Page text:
HEALEY: Aldermen in Ward 1

Like many Yale Daily News readers, I have followed the Ward 1 aldermanic race closely over the past few months. I have had the opportunity to sit down and meet both candidates, and I have come away impressed with each. Sarah Eidelson and Vinay Nayak are thoughtful and committed, smart and engaged and dedicated to service for all the right reasons. I commend them both for the race they have run so far, and just as much I applaud the Ward 1 Democratic Committee for facilitating a process that has produced so much interest and excitement across campus.

Many voters who think highly of both candidates might be having trouble deciding between the two. As a former Ward 1 alderman — I served from 2001 to 2005 — let me lay out my criteria for what makes a good first ward alderman and articulate where I come down in this race.

One of the chief challenges facing any alderman is whether to prioritize neighborhood service or citywide focus. Most aldermen have to do a ton of the former, and the best manage to combine local service with thoughtful policy proposals for New Haven as a whole.

But no matter how much time they deal with citywide policy, 29 out of 30 aldermen know that the bread and butter of their job involves getting neighborhood sidewalks redone, clearing the snow, cutting the trees and otherwise ensuring a fair allocation of city resources to their ward. This is altogether right and proper.

In any other ward, therefore, it might be fair to question an alderman’s division of labor between neighborhood service and citywide policy focus. But in Ward 1, this is a false dichotomy. Yale’s resources and its downtown location ensure that Ward 1 receives its fair share of core city services. As a result, Ward 1 aldermen do best for our constituents when we deliver on citywide goals that make New Haven a better place for everyone to live, work and play.

I am not suggesting that Ward 1 aldermen do not have a constituent service mandate. There are still potholes to pave, traffic patterns to improve, businesses to assist with permitting issues and serious public safety issues to address — and that’s just the tip of the iceberg. But relative to other wards, the neighborhood concerns are less overwhelming, which gives the Ward 1 representative a chance to focus on bigger picture issues.

Over the past 20 years, Ward 1 aldermen have helped lead the fight in New Haven for gay rights (Michael Morand in the early ’90s and then me a decade later), living wages for working people (Joshua Civin in 1996-1997 and currently Michael Jones), campaign finance reform (Julio Gonzalez in the late ’90s), educational access (Nick Shalek in 2007-2008) and many other critical issues — from environmental sustainability to affordable housing to civilian oversight of the New Haven Police Department. It is a strong legacy, and all of those fights have not only benefited the rest of New Haven; rather, the city’s progress on each issue has helped make New Haven a more accessible, responsive, welcoming and livable city for Ward 1 residents, as well.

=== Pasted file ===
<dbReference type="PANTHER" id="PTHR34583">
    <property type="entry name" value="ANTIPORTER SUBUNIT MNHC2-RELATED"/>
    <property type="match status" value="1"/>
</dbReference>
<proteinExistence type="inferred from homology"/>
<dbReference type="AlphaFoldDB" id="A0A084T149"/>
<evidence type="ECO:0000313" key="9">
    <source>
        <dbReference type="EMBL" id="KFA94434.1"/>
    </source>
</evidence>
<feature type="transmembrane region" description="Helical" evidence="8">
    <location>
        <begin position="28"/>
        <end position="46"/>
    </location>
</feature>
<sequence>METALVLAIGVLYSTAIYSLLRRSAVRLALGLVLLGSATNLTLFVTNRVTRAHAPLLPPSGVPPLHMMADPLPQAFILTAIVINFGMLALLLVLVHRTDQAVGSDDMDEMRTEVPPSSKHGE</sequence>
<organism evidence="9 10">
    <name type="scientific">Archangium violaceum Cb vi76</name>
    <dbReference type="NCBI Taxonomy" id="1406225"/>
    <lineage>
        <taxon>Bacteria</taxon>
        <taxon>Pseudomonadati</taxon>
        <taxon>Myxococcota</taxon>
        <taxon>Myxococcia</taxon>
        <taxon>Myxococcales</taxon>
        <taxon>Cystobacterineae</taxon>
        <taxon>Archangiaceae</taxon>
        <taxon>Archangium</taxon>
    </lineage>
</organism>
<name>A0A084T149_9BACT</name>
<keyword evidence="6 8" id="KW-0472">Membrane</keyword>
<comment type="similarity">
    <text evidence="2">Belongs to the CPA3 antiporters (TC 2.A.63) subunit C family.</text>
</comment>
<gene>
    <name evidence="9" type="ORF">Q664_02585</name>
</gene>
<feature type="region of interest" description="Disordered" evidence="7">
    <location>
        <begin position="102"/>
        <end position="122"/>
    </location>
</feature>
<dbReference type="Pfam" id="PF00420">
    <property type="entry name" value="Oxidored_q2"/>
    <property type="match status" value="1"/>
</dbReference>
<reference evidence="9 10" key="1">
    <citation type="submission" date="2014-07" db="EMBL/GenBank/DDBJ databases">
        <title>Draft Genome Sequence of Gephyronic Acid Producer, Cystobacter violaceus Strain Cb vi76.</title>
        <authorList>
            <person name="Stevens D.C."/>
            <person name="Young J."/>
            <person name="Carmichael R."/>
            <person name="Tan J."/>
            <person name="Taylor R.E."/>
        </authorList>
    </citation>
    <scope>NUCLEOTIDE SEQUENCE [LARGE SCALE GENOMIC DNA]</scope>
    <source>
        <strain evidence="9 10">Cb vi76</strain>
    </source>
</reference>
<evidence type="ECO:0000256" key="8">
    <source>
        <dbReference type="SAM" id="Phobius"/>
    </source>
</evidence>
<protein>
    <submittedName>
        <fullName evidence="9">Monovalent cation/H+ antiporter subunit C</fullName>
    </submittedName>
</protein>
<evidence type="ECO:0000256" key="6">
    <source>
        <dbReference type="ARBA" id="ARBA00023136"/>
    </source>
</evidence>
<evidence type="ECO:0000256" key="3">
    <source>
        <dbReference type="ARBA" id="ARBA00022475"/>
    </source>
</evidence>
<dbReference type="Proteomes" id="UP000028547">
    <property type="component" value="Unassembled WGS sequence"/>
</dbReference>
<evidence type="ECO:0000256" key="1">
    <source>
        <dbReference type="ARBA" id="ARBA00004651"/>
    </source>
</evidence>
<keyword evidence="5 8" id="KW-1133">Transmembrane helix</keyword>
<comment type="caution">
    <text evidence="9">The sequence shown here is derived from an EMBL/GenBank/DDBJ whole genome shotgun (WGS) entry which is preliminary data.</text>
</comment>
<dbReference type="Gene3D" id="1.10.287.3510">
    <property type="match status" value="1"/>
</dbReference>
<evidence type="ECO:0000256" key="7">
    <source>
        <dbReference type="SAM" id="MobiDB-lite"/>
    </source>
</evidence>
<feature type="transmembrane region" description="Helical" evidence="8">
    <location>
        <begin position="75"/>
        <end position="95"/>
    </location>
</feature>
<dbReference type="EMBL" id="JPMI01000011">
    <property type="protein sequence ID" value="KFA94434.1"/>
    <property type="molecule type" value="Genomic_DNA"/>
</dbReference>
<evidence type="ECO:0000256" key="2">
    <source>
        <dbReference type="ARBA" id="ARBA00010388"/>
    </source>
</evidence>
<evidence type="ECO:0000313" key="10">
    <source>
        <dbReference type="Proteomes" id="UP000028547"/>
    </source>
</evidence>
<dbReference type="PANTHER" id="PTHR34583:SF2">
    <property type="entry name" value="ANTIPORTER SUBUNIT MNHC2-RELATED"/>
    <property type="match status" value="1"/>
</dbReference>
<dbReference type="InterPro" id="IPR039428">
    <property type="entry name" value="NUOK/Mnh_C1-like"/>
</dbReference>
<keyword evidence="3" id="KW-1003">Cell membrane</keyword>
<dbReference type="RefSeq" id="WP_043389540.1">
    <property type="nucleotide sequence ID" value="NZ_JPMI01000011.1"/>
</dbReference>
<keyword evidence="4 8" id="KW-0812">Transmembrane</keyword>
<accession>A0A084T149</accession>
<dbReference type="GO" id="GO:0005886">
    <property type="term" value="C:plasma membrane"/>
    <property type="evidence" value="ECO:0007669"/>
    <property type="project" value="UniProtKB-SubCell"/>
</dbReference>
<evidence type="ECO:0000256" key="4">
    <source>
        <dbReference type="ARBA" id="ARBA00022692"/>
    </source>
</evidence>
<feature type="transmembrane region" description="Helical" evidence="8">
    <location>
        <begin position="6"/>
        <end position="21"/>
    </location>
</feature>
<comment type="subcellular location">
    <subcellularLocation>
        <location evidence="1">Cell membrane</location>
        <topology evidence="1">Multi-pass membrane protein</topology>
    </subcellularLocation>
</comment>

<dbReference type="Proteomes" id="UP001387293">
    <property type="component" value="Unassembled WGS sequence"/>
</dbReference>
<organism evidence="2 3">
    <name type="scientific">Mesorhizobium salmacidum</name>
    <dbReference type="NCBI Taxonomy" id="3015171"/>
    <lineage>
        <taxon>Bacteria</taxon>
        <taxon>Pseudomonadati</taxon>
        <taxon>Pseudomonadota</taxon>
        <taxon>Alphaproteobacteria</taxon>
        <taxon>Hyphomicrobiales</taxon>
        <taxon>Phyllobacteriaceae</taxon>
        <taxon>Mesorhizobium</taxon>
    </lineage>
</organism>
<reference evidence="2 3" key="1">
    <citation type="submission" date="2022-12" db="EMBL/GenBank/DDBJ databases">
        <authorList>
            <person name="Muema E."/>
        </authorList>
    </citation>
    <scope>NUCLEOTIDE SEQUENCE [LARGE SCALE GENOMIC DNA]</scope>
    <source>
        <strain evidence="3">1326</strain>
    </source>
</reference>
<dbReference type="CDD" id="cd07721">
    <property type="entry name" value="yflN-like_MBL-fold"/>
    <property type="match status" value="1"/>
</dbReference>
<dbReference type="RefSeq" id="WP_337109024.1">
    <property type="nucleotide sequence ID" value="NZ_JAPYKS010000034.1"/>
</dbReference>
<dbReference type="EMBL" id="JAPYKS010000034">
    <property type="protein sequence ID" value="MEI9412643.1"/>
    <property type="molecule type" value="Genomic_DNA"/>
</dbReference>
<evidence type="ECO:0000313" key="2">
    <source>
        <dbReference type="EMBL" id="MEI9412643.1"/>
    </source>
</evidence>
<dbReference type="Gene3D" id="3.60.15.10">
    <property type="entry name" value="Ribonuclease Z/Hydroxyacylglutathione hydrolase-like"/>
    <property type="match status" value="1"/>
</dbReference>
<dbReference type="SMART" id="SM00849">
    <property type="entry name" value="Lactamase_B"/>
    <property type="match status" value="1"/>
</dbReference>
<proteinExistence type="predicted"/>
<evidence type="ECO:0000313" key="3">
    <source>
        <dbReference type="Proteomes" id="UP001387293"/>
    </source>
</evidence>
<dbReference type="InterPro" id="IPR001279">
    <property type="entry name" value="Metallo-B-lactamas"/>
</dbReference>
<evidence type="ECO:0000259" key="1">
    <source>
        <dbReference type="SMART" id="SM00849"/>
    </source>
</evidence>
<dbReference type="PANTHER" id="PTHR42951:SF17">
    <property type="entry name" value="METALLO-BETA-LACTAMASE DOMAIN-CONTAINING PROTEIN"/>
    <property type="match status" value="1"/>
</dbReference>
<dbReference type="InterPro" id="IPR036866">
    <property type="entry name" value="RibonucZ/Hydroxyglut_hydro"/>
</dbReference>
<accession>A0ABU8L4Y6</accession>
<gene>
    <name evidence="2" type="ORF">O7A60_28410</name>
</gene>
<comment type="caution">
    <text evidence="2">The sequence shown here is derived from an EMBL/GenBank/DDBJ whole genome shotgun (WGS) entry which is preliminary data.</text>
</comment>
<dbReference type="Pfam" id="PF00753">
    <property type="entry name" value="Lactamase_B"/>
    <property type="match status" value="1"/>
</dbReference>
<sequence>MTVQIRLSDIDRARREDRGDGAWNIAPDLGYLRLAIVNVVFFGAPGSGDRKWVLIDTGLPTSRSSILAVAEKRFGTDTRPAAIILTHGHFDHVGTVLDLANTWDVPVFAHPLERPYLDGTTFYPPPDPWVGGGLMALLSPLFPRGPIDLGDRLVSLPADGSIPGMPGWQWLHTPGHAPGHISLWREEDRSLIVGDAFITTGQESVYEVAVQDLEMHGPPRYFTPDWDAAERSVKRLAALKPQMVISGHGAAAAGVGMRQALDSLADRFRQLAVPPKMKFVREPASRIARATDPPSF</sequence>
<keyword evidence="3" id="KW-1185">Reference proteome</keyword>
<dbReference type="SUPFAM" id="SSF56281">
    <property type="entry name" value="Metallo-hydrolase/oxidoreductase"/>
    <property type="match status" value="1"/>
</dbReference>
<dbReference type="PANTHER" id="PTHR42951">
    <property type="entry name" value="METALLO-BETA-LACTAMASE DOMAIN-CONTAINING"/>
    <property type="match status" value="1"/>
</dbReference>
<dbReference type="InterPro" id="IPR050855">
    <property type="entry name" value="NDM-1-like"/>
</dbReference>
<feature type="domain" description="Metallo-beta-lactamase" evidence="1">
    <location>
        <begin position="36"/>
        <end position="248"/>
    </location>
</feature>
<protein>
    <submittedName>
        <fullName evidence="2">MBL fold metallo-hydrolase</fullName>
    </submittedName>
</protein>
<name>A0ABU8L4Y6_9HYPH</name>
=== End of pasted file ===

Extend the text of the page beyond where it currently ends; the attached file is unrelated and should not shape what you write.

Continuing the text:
Still, the question remains: How does a new Ward 1 alderman, usually someone young, usually from out of town, accomplish these larger goals? The answer lies in building relationships, developing a coalition on the Board of Aldermen similarly committed to a different vision for the city and keeping that coalition together — often despite intense pressures working to break it apart — to enact that vision.

The magic number on the Board of Aldermen is 16, and all Ward 1 aldermen learn the lesson quickly: You can articulate every compelling policy idea you want, but unless you have built trust with your colleagues and developed a team of people who share your goals, those proposals will wither on the vine.

It is for this reason more than any other that I believe Sarah Eidelson is the best choice for Ward 1 alderwoman. Since coming to New Haven, Sarah has demonstrated her dedication to understanding the needs of the city’s diverse neighborhoods, which is the first step to building relationships with their aldermen. Even more, she has gone to work in those neighborhoods, helping to engage citizens in a discussion about what their aspirations for New Haven really are and how they hope to achieve them. She has campaigned for a number of the incoming freshman aldermen, earning their trust and developing a shared platform to make New Haven an even stronger city.

Over the past few years, Sarah has developed the toolbox of ambitious policy proposals and deep relationships that she needs to be an effective Ward 1 alderwoman. I endorse her candidacy, and I suggest to Ward 1 voters that you lend her your support. In so doing, you will be electing someone who I believe will deliver the effective, progressive policy leadership that is the legacy of the best Ward 1 aldermen of the past.

Ben Healey is a 2004 graduate of Branford College and a student in the School of Management and the School of Forestry and Environmental Studies. He served as Ward 1 alderman from 2001 to 2005.

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